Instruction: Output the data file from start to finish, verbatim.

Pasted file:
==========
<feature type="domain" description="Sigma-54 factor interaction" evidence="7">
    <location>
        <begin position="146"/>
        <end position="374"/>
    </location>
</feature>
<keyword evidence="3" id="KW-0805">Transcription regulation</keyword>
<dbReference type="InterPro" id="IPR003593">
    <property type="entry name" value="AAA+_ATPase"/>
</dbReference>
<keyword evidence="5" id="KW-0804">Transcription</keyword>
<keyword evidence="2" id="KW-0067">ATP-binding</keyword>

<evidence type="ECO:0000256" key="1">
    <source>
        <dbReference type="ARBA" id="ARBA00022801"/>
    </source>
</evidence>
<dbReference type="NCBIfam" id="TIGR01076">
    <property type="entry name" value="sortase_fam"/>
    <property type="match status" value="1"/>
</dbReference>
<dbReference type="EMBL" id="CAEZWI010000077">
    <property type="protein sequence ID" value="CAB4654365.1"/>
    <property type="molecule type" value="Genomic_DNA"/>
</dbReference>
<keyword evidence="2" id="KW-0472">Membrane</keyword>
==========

<feature type="domain" description="Sigma-54 factor interaction" evidence="7">
    <location>
        <begin position="146"/>
        <end position="374"/>
    </location>
</feature>
<keyword evidence="3" id="KW-0805">Transcription regulation</keyword>
<dbReference type="InterPro" id="IPR003593">
    <property type="entry name" value="AAA+_ATPase"/>
</dbReference>
<keyword evidence="5" id="KW-0804">Transcription</keyword>
<keyword evidence="2" id="KW-0067">ATP-binding</keyword>

<evidence type="ECO:0000256" key="1">
    <source>
        <dbReference type="ARBA" id="ARBA00022801"/>
    </source>
</evidence>
<dbReference type="NCBIfam" id="TIGR01076">
    <property type="entry name" value="sortase_fam"/>
    <property type="match status" value="1"/>
</dbReference>
<dbReference type="EMBL" id="CAEZWI010000077">
    <property type="protein sequence ID" value="CAB4654365.1"/>
    <property type="molecule type" value="Genomic_DNA"/>
</dbReference>
<keyword evidence="2" id="KW-0472">Membrane</keyword>